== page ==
UK office refurbishments

Office refurbishments in UK regional cities
 
The birth of the defurb

22 June 2017, by Mike Barnes

Exposed surfaces are becoming increasingly popular in the UK regions

 

We saw the inception of defurbishments in the Shoreditch/ Old Street market, however, defurbishments are now becoming an increasingly important part of the regional office market. So what exactly defines a defurbishment?

A defurbishment is where office space has undergone a transformation based on the exposure and enhancement of the existing building's features, including exposed brickwork and high, open ceilings. This steps away from the traditional layout and provides a space which is more collaborative, creative and flexible.

From Savills 2016 What Workers Want survey, workers were most dissatisfied with lighting in the office. By stripping away the suspended ceilings and adopting exposed ceilings, this provides more natural light and has proved particularly effective on lower ground floor office space.

Wellness is becoming an increasingly important factor in the design and delivery of office space. We are seeing rising demand for break out areas in offices, which provide workers with increasingly flexible meeting space, creating a more informal environment. Developers are now increasingly listening to workers' demands and are designing their schemes around co-working space.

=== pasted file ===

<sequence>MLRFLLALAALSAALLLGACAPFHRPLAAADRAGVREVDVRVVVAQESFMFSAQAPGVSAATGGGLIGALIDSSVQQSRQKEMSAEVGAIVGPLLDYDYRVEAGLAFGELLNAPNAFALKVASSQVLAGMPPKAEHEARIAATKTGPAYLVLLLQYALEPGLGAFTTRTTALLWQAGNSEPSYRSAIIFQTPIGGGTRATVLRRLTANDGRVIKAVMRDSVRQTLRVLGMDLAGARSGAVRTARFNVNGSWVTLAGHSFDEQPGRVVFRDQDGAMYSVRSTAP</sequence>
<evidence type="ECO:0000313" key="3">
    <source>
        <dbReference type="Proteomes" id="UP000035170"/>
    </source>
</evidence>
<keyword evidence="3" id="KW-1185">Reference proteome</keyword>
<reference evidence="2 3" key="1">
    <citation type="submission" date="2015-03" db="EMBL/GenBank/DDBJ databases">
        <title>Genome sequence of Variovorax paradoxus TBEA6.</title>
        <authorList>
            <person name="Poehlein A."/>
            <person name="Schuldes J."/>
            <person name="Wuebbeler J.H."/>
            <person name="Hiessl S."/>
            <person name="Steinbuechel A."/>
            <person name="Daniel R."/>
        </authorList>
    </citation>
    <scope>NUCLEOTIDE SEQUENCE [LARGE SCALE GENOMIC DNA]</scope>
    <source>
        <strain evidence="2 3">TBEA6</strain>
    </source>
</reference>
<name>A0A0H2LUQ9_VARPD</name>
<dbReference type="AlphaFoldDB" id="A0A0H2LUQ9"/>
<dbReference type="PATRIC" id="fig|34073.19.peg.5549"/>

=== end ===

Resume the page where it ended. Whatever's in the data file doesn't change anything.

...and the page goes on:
One such building which provides occupiers in this sector with ‘defurbished’ office space is 101 St Mary Street, Cardiff. The owners of this building have successfully created the type of office space provided in such locations as Shoreditch, London, where a number of the tech and creative sectors are clustering.

In Manchester, we have seen a number of defurbishments situated towards the fringe locations, particularly the Northern Quarter, where a number of tech and creative occupiers are located. Neo, Manchester, (pictured below), has undergone a comprehensive refurbishment to provide 52,000 sq ft of collaborative, Grade A space.

 
Neo, Manchester, above, provides 52,000 sq ft of collaborative, refurbished office space

▲ Neo, Manchester, above, provides 52,000 sq ft of collaborative, refurbished office space

One of the disadvantages of undergoing a defurbishment from an investor's perspective is the higher cost. Whereas a typical refurbishment costs an average of £40 per sq ft, a typical defurbishment costs an average of £50 per sq ft, which is largely due to the additional cost associated with re-exposing the surfaces.

In order for the key regional cities to attract and retain top talent, developers must ensure the right blend of collaborative and independent working space is available in order to retain talent and maximise worker productivity in the regional cities.

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Key Contacts

Clare Bailey

Clare Bailey

Associate Director
Commercial Research

Savills Margaret Street

+44 (0) 20 7409 8863

 

Mike Barnes

Mike Barnes

Research Analyst
Commercial Research

Savills Margaret Street

+44(0) 203 107 5459

 

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